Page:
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Field Museum to serve history on tap with limited-edition beer

Gary Feinman, a Field Museum archeologist, says researchers examined the inner walls of ceramic jars from two ancient Chinese tombs to come up with the museum's latest brew. | Field Museum photo

The Field Museum is bottling up ancient Chinese history, 12 ounces at a time.

Made with ancient Chinese brewing techniques, the museum’s newest limited-edition beer, QingMing, features the bubblegum flavor of sake derived from jasmine rice, and an infusion of jujubes, honey and lemon rinds.

Chicago’s Off Color Brewing crafted QingMing using beer-making approaches found from analyzing jars found in two Chinese tombs dating back thousands of years.

The partnership between the museum and brewery — which spawned last year’s ancient Peru-inspired Wari ale and the Field Bistro’s Tooth & Claw — will release the new beer at the museum’s “Hop To It” event from 6 to 8:30 p.m. Thursday. The beer will be available at local and national retailers starting the next day.

Researchers examined the inner walls of ceramic jars they thought were associated with alcohol serving and production in the two tombs, said Gary Feinman, a Field Museum archeologist. They derived evidence of mold-based saccharification, a Chinese-bred brewing technique that converts starch in rice to sugar.

QingMing beer, the latest from the Field Museum, is inspired by ancient Chinese brewing techniques and ingredients, and tastes of bubblegum, honey and lemon. | Field Museum photo

They also found indications of ingredients including hemp seeds, osmanthus flowers, honey and more, said John Laffler, owner of Off Color Brewing and one of the heads of the project.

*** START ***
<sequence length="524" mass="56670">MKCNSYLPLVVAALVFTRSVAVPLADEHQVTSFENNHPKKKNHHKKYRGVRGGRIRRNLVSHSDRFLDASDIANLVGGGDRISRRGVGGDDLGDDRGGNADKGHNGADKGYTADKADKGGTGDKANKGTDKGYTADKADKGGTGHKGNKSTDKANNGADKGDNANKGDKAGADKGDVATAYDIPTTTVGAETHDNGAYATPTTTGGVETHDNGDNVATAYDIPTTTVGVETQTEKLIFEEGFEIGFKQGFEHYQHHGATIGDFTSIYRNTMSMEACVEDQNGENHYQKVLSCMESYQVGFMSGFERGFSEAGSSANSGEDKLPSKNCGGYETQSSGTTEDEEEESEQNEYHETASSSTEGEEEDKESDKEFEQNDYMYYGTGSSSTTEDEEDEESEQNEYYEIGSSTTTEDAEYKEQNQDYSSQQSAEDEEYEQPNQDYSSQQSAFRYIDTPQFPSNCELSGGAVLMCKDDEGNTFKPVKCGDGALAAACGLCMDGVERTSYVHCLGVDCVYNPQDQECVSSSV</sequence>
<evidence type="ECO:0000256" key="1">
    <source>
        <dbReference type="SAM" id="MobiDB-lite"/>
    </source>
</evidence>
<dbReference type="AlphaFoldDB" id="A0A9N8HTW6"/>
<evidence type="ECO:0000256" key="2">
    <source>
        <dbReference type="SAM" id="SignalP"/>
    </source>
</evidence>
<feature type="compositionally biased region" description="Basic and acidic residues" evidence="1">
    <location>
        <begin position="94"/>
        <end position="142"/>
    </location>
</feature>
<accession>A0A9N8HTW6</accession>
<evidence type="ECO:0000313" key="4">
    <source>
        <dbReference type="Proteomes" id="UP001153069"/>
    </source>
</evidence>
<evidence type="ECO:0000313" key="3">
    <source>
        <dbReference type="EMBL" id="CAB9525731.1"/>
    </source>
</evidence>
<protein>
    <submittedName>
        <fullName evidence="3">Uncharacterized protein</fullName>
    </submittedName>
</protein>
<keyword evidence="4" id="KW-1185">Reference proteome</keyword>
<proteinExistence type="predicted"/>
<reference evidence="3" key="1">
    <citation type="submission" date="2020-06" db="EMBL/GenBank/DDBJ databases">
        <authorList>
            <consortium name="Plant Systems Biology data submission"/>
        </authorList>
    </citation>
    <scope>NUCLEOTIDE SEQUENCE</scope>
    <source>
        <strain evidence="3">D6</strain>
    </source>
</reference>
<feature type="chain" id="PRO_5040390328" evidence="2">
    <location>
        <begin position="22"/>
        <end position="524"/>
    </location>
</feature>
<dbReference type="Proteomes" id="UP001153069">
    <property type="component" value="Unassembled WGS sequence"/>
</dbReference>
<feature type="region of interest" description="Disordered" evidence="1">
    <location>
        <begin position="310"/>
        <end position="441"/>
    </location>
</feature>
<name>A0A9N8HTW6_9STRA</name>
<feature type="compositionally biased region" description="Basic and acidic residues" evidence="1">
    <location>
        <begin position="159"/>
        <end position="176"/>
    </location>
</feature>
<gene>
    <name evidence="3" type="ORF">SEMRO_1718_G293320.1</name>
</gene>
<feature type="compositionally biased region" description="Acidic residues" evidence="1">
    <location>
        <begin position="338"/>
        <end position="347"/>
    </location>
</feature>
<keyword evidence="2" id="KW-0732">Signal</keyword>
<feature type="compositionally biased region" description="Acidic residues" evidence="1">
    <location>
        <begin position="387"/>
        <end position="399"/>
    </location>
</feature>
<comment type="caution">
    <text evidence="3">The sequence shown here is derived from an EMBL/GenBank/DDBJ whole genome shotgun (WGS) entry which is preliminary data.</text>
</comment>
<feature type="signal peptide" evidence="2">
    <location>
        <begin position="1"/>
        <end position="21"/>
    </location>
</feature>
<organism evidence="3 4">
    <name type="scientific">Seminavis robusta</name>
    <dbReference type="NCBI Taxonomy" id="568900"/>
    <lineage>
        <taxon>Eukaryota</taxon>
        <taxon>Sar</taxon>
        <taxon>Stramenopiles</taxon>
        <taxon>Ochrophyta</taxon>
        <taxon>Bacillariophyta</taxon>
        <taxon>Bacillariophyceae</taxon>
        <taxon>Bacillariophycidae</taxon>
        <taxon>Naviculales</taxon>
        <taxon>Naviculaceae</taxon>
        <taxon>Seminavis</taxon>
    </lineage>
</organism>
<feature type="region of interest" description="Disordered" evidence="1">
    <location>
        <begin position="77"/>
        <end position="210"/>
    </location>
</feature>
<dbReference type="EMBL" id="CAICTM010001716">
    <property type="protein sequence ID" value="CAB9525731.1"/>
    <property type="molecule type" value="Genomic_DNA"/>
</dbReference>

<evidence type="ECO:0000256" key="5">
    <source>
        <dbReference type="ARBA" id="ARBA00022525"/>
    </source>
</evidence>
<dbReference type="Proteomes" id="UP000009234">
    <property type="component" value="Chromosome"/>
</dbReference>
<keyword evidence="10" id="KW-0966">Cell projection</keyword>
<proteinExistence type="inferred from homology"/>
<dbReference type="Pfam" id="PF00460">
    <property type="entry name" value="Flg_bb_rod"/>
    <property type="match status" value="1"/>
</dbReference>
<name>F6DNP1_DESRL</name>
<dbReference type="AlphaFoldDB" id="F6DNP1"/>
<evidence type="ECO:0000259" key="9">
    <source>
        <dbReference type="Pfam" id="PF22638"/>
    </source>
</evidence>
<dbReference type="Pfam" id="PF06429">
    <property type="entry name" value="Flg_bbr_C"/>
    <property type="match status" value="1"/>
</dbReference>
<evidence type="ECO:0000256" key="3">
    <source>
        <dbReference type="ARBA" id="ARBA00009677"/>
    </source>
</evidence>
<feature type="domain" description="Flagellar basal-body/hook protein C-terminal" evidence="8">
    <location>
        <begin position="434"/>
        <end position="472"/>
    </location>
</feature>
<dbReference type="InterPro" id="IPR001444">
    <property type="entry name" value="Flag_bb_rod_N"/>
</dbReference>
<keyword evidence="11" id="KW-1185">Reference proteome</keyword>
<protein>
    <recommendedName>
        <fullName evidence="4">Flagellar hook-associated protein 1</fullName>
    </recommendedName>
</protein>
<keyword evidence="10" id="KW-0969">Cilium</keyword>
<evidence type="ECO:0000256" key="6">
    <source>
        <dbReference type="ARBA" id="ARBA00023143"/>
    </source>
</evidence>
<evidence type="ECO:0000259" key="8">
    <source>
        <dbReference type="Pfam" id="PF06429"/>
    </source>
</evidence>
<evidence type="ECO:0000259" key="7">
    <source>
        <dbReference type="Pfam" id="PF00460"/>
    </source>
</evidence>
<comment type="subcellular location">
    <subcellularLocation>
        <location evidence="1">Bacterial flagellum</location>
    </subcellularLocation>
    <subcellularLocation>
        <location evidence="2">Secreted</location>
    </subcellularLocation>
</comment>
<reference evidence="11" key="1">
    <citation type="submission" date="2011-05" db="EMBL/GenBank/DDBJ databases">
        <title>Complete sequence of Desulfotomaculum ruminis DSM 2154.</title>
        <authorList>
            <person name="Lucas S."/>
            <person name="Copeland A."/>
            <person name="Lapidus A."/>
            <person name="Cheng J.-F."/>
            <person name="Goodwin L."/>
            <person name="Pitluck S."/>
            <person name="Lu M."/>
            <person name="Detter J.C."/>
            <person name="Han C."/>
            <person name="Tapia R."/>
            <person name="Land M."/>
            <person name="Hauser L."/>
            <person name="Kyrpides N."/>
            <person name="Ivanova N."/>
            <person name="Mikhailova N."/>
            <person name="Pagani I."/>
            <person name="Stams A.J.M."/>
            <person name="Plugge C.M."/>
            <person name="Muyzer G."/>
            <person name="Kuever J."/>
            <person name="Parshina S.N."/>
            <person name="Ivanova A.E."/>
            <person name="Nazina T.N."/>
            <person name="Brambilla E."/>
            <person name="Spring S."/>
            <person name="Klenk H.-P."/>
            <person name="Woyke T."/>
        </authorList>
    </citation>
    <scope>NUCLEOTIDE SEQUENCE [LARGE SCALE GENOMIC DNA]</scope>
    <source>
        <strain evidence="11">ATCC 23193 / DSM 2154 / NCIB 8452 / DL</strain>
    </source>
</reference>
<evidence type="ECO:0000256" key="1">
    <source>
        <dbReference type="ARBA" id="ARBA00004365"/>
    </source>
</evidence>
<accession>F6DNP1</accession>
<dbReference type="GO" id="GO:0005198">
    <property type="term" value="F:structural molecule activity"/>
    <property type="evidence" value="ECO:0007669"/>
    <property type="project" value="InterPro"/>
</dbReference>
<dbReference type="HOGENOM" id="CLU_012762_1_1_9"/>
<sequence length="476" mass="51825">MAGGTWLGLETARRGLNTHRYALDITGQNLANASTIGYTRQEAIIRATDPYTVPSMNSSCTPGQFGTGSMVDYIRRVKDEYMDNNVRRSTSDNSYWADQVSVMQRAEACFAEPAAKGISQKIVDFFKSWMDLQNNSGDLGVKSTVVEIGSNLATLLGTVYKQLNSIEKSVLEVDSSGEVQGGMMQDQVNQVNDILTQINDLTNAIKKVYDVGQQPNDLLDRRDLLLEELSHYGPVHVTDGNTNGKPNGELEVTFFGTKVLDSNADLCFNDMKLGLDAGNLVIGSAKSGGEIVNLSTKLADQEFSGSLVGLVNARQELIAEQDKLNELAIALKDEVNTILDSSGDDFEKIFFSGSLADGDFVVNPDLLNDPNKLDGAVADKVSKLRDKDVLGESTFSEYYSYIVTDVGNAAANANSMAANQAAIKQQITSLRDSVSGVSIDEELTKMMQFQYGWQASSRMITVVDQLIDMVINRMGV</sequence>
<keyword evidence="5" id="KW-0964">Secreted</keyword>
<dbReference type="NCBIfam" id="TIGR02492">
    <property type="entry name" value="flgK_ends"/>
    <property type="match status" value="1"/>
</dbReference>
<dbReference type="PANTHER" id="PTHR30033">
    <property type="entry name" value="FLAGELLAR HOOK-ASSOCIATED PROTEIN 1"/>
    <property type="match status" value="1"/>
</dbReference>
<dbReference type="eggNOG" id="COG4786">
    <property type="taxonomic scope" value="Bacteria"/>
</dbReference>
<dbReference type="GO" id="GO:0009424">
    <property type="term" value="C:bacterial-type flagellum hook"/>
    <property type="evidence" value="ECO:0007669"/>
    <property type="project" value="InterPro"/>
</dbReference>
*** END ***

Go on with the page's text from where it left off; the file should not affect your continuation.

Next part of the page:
Laffler said he studied research about the findings for a year, ultimately modifying brewery equipment he had on-hand to complete the saccharification process. Legal complications forced him to forego ingredients such as hemp seeds and osmanthus flowers, which Laffler said are hard to get approved by the Food and Drug Administration for use in beer.

Sans illegal ingredients, Laffler said the beer is still “unlike any other beer on the market.”

“You can get narrow-minded in what you think of what is beer,” he said. “To have this cross-foundation of all human history, is really neat for us.”

The beer’s name — QingMing — is actually the title of a traditional Chinese festival in which people honored their ancestors with celebrations that most likely included alcohol, said Feinman.

Painters made vivid portrayals of these celebrations on scrolls, which were replicated over time. The Field Museum has one of these scrolls on display, which is part of the reason the team decided on QingMing as a name, said Feinman.

“Alcohol was a means of social glue that perhaps held ancient societies together,” he said. “It was used in the ritual context. I think it’s great to bring the community together with this beer.”